Daniel, with three other young Hebrews, was being prepared by Nebuchadnezzar to serve in the court of Babylon.  In the beginning of the book we are introduced to him and his companions and learn of their determination to be faithful to God. For this reason God favored them with special abilities and protection. (Daniel 1:8, 17)

 In the second chapter of Daniel is the account of Nebuchadnezzar's dream of a great statue.  Its head was made of gold, its arms and breast of silver, its belly and thighs of bronze, its legs of iron, and its feet of iron and clay mixed together.  In the dream a stone was cut out of a mountain without hands and struck the statue on its feet.  The stone shattered the whole image and ground it into a powder that was blown away by the wind. Then the stone grew into a great mountain that filled the whole earth.  (Daniel 2:1-45)  Nebuchadnezzar called for his wise men to explain the meaning of his dream, but none were able to do so.  He was ready to have them all put to death when Daniel intervened and offered Nebuchadnezzar the interpretation which had been given to him by God. (vss. 19-23,28)

Daniel explained to the king, "thou art this head of gold." (vs.38) In time another more inferior kingdom would arise, followed by a third kingdom that would extend its rule over the whole known earth. That one would be supplanted by yet a fourth kingdom that would be very strong, as shown by the iron.  Its strength would later become mingled with clay and become partly strong and partly brittle, and it would be divided into ten divisions. (Daniel 2:36-43)

Historically, the Babylonian Empire was succeeded by Medo-Persia, followed by Greece, and then by Rome. In AD 539, the Roman Emperor Justinian gave temporal power to the Bishop of Rome. Thus Rome evolved into the Holy Roman Empire, a church state amalgam with the Emperor and the Pope vying with each other for political supremacy. The various kingdoms of Europe were the offshoots of this empire. 

In Nebuchadnezzar's dream a "stone cut out of the mountain without hands," struck the image on its feet breaking it into pieces. (vss. 34, 44, 45)  Until World War I the crowned heads of Europe considered that they ruled by divine right.  The First World War ended reigns that had existed for hundreds of years without interruption. Then "the stone became a great mountain and filled the whole earth." (vs.35)  The stone represents the next universal kingdom, Christ's kingdom, which will be set up by the God of heaven, and which will last forever.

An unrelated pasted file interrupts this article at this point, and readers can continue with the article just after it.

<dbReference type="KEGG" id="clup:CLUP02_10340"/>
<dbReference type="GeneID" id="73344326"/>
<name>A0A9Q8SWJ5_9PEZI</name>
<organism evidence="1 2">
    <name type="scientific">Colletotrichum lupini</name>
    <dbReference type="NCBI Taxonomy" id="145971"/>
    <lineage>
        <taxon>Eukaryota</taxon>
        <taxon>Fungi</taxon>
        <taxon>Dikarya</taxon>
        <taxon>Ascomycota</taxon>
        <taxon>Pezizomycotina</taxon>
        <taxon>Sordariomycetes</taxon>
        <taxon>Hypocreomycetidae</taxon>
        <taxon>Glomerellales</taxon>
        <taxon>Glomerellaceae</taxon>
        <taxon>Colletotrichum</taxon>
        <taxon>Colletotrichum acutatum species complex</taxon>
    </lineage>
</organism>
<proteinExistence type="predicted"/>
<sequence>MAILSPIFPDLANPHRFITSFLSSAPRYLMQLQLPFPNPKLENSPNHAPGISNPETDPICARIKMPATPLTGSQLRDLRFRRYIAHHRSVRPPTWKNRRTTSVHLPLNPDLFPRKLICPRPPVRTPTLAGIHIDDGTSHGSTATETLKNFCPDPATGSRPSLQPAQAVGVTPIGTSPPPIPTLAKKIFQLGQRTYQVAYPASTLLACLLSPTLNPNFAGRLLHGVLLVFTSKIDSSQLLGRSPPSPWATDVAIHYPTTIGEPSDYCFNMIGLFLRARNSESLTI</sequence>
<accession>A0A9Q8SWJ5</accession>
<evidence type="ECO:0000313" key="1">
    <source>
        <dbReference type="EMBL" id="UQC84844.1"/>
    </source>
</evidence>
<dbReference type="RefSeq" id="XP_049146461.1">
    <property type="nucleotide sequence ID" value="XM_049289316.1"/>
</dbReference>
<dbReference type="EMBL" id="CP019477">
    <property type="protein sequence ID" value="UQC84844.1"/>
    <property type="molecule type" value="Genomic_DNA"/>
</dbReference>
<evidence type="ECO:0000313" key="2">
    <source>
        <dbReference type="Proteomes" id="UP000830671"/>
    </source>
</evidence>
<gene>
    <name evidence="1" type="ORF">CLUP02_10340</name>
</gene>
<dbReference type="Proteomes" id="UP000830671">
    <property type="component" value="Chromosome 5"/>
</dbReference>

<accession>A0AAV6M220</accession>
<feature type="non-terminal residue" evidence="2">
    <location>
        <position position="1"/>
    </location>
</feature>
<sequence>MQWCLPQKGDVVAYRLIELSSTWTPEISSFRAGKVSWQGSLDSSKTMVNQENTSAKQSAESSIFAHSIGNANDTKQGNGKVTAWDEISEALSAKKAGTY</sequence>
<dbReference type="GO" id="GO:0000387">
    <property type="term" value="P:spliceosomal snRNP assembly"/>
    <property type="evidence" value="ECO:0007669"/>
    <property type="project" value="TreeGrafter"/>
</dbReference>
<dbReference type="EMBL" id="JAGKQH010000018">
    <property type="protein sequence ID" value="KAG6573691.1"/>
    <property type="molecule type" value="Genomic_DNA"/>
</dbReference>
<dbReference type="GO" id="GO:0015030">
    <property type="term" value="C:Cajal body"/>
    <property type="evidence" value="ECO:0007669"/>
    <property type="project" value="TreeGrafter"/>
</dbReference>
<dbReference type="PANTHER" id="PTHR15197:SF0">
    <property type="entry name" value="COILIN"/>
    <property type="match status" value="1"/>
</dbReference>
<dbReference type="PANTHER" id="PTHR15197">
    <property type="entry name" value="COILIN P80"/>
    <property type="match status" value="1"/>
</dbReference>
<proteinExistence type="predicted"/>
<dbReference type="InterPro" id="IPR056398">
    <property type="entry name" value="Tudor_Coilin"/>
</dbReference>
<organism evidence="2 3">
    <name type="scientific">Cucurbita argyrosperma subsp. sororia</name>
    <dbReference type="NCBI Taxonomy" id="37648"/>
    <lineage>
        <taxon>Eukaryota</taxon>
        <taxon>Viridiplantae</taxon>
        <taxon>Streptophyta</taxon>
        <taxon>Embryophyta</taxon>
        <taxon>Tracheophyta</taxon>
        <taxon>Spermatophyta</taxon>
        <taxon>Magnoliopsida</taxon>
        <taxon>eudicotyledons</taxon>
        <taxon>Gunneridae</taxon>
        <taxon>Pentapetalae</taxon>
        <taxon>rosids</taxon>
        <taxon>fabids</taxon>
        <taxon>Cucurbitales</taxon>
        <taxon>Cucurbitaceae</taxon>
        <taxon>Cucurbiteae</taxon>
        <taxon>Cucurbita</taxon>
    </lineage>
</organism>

In the first year of Belshazzar, Nebuchadnezzar's son, (chapter 7) Daniel was given a vision of these same empires but in the form of beasts, with further characteristics pictured.  Again, after the fall of Babylon to Medo-Persia, Daniel received yet another vision of the same coming empires, again pictured as beasts, but showing other facets of their natures and this time Greece is named although there would be 200 years before it rose to power. This is found in Daniel 8:1-10, 20-24.  In verse 16, we learn that the angel Gabriel revealed to Daniel the meaning of the vision.  Daniel knew he was not able himself to interpret this dream nor to predict future events, but acknowledged that it was God who revealed everything to him. (Daniel 2:19-23)

In Daniel 8:20-22, a ram with two horns pictures the joint kingdom of the Medes and Persians. The rough goat with a conspicuous horn that rushed at the ram and trampled him, Daniel identifies as Greece, and the horn, its first king. This horn is broken and four horns come up in its place.  Looking back over history we see the accuracy of this prophecy as Greece under Alexander the Great overthrew the Medo-Persian Empire. But at the peak of his greatness, Alexander died leaving his empire to his four generals, also shown by the four heads on the leopard in the vision of the 7th chapter. At Daniel's time, 200 years before the rise of Greece under Alexander, there was nothing about the disorganized Greek provinces to hint of the coming greatness of the Grecian nation.